Thank you for starting this topic, Dave.
61 Cygni is the first star to which an accurate distance was determined (by Friedrich Bessel in 1838) so it is of historical interest in addition to being an attractive double star. Enjoyable even in smaller telescopes. I made observations of it with 10x50 and 7x50 binoculars in early July, reported in this (slightly off topic) Binocular forum post. The instruments must be mounted, and it is difficult in a 7x50 -- I found it necessary to wear my glasses because even mild astigmatism interferes with resolving it at such low magnification. (Well, non-IS instruments must be mounted. Canon 10x42L IS anyone?)
Although it is not difficult to resolve in mounted 10x50 binoculars, I personally find it more enjoyable at higher magnifications. It's a fine view with 15/16x instruments, and I observed it last night with an Oberwerk 100XL-SD at 28x while navigating to a nearby star field.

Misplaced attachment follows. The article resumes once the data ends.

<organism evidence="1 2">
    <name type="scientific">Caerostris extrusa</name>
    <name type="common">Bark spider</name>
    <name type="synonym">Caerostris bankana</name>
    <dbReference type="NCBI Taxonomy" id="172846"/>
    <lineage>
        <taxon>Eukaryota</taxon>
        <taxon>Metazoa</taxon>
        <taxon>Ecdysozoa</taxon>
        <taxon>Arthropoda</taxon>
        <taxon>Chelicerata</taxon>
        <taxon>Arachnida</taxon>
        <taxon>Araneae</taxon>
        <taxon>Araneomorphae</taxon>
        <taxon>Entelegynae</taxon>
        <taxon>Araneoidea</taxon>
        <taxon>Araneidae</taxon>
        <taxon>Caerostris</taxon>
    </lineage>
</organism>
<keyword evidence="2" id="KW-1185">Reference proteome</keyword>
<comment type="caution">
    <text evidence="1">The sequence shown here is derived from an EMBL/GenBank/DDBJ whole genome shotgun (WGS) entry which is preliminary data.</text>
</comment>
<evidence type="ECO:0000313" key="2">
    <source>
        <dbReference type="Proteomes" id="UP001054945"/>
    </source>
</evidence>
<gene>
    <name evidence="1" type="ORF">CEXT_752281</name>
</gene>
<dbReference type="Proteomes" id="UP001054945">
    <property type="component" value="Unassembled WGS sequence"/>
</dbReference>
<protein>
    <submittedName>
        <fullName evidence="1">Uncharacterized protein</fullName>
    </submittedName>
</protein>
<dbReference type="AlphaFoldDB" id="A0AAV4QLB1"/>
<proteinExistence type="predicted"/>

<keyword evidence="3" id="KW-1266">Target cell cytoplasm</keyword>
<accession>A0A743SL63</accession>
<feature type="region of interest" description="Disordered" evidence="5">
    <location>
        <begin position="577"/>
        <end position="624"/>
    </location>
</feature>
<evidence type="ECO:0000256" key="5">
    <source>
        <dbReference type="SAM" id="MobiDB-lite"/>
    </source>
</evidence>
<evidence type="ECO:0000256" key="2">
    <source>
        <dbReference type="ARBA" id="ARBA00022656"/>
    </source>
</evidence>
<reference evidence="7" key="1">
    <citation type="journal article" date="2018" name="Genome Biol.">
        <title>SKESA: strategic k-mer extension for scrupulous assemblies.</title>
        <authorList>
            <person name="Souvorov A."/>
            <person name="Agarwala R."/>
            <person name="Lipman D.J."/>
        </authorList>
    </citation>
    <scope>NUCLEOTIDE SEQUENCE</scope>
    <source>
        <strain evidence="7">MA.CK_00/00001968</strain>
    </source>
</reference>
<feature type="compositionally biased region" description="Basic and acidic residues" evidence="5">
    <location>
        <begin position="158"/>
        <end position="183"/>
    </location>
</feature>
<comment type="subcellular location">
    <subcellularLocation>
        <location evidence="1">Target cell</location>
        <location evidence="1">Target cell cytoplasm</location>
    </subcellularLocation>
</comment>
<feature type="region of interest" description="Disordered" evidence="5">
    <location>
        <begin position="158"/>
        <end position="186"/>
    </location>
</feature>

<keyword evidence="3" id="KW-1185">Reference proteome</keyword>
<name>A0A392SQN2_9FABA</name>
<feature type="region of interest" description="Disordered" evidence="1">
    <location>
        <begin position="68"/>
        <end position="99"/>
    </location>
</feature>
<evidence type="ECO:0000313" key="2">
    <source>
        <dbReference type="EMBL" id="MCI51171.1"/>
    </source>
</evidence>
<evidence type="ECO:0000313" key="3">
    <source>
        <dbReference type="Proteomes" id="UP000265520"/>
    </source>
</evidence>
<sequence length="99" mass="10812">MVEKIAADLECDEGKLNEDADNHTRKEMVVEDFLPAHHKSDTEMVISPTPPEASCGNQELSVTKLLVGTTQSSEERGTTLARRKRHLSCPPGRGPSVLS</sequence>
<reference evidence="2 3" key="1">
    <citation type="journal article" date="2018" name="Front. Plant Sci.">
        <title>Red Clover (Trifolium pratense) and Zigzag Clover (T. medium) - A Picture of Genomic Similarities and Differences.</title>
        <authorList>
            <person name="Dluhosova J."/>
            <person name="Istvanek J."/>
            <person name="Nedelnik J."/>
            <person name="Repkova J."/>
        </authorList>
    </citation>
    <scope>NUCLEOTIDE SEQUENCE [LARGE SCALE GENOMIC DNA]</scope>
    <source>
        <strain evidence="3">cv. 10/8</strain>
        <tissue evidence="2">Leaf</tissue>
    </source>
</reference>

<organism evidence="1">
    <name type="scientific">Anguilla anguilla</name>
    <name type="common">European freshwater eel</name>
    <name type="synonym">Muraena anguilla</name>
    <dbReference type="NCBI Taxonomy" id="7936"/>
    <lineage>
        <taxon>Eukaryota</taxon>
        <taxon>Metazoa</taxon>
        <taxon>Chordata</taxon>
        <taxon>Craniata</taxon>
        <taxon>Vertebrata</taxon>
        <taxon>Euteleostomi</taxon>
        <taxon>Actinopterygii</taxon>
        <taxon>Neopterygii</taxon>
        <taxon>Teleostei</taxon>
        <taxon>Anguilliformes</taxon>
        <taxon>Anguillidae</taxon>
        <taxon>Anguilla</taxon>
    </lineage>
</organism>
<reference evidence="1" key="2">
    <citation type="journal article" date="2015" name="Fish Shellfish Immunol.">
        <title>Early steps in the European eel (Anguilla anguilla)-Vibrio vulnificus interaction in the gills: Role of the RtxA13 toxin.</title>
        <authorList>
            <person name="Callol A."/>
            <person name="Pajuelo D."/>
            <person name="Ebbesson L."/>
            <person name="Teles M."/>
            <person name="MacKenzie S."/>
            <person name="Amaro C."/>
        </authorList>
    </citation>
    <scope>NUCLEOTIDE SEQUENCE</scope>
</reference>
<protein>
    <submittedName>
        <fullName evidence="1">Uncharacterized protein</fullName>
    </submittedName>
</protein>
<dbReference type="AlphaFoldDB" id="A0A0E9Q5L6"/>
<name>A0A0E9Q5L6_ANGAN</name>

Bessel determined a distance of 10.4 LY, quite close to the currently understood distance of 11.4 light years. Observations of the star where made six months apart and the known diameter of the Earth's orbit was used to triangulate the distance based on precise parallax measurements. The size of the Earth's orbit had been accurately determined from observations of the transit of Venus in 1769, made by expeditions to different parts of the earth. Edmond Halley had suggested the idea in 1716.
61 Cygni was chosen for observation by Bessel due to its high proper motion (apparent change compared with stars in the same field of view) because it is one of the closer stars to our own solar system (thus Piazzi's Flying star).
Edited by Fiske, 31 July 2021 - 07:34 AM.